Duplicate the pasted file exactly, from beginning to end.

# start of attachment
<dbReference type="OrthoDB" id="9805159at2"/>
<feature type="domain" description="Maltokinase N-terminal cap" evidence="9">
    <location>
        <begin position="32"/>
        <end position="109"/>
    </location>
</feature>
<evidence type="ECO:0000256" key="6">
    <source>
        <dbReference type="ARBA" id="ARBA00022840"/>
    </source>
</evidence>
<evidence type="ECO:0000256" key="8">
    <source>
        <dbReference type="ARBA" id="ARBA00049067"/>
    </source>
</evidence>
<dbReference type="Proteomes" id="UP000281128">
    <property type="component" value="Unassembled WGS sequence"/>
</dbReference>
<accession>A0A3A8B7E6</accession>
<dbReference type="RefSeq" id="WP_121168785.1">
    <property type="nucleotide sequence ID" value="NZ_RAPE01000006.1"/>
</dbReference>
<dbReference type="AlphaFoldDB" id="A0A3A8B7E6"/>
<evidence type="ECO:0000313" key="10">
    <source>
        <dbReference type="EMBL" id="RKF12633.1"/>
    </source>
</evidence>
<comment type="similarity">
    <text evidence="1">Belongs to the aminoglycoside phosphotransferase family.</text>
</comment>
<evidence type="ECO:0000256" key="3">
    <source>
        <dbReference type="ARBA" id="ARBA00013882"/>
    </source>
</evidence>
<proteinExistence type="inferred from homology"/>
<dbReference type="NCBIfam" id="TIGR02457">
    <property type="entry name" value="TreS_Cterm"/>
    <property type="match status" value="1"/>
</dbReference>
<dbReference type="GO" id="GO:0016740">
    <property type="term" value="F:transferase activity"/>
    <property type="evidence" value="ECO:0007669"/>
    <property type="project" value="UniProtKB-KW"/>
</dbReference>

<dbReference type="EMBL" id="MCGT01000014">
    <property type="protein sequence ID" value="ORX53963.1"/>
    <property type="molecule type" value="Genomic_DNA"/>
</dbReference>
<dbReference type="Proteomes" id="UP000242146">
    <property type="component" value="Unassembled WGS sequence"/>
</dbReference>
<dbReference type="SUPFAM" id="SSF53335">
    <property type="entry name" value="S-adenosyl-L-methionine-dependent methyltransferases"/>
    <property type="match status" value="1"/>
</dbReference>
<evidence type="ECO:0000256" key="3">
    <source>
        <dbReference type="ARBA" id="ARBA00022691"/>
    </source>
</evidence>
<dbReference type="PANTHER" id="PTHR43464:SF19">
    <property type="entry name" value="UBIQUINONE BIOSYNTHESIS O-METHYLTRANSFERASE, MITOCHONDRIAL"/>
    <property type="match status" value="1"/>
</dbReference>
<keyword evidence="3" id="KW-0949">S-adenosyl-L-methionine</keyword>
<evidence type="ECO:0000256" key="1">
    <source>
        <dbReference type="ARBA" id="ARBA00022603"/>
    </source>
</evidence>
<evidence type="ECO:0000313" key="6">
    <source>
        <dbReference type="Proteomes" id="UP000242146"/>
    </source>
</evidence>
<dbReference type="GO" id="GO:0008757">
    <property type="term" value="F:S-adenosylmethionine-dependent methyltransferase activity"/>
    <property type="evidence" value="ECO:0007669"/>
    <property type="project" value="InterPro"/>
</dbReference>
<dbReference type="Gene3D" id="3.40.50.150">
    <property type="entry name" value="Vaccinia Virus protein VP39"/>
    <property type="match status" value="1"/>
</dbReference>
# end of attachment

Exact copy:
<dbReference type="OrthoDB" id="9805159at2"/>
<feature type="domain" description="Maltokinase N-terminal cap" evidence="9">
    <location>
        <begin position="32"/>
        <end position="109"/>
    </location>
</feature>
<evidence type="ECO:0000256" key="6">
    <source>
        <dbReference type="ARBA" id="ARBA00022840"/>
    </source>
</evidence>
<evidence type="ECO:0000256" key="8">
    <source>
        <dbReference type="ARBA" id="ARBA00049067"/>
    </source>
</evidence>
<dbReference type="Proteomes" id="UP000281128">
    <property type="component" value="Unassembled WGS sequence"/>
</dbReference>
<accession>A0A3A8B7E6</accession>
<dbReference type="RefSeq" id="WP_121168785.1">
    <property type="nucleotide sequence ID" value="NZ_RAPE01000006.1"/>
</dbReference>
<dbReference type="AlphaFoldDB" id="A0A3A8B7E6"/>
<evidence type="ECO:0000313" key="10">
    <source>
        <dbReference type="EMBL" id="RKF12633.1"/>
    </source>
</evidence>
<comment type="similarity">
    <text evidence="1">Belongs to the aminoglycoside phosphotransferase family.</text>
</comment>
<evidence type="ECO:0000256" key="3">
    <source>
        <dbReference type="ARBA" id="ARBA00013882"/>
    </source>
</evidence>
<proteinExistence type="inferred from homology"/>
<dbReference type="NCBIfam" id="TIGR02457">
    <property type="entry name" value="TreS_Cterm"/>
    <property type="match status" value="1"/>
</dbReference>
<dbReference type="GO" id="GO:0016740">
    <property type="term" value="F:transferase activity"/>
    <property type="evidence" value="ECO:0007669"/>
    <property type="project" value="UniProtKB-KW"/>
</dbReference>

<dbReference type="EMBL" id="MCGT01000014">
    <property type="protein sequence ID" value="ORX53963.1"/>
    <property type="molecule type" value="Genomic_DNA"/>
</dbReference>
<dbReference type="Proteomes" id="UP000242146">
    <property type="component" value="Unassembled WGS sequence"/>
</dbReference>
<dbReference type="SUPFAM" id="SSF53335">
    <property type="entry name" value="S-adenosyl-L-methionine-dependent methyltransferases"/>
    <property type="match status" value="1"/>
</dbReference>
<evidence type="ECO:0000256" key="3">
    <source>
        <dbReference type="ARBA" id="ARBA00022691"/>
    </source>
</evidence>
<dbReference type="PANTHER" id="PTHR43464:SF19">
    <property type="entry name" value="UBIQUINONE BIOSYNTHESIS O-METHYLTRANSFERASE, MITOCHONDRIAL"/>
    <property type="match status" value="1"/>
</dbReference>
<keyword evidence="3" id="KW-0949">S-adenosyl-L-methionine</keyword>
<evidence type="ECO:0000256" key="1">
    <source>
        <dbReference type="ARBA" id="ARBA00022603"/>
    </source>
</evidence>
<evidence type="ECO:0000313" key="6">
    <source>
        <dbReference type="Proteomes" id="UP000242146"/>
    </source>
</evidence>
<dbReference type="GO" id="GO:0008757">
    <property type="term" value="F:S-adenosylmethionine-dependent methyltransferase activity"/>
    <property type="evidence" value="ECO:0007669"/>
    <property type="project" value="InterPro"/>
</dbReference>
<dbReference type="Gene3D" id="3.40.50.150">
    <property type="entry name" value="Vaccinia Virus protein VP39"/>
    <property type="match status" value="1"/>
</dbReference>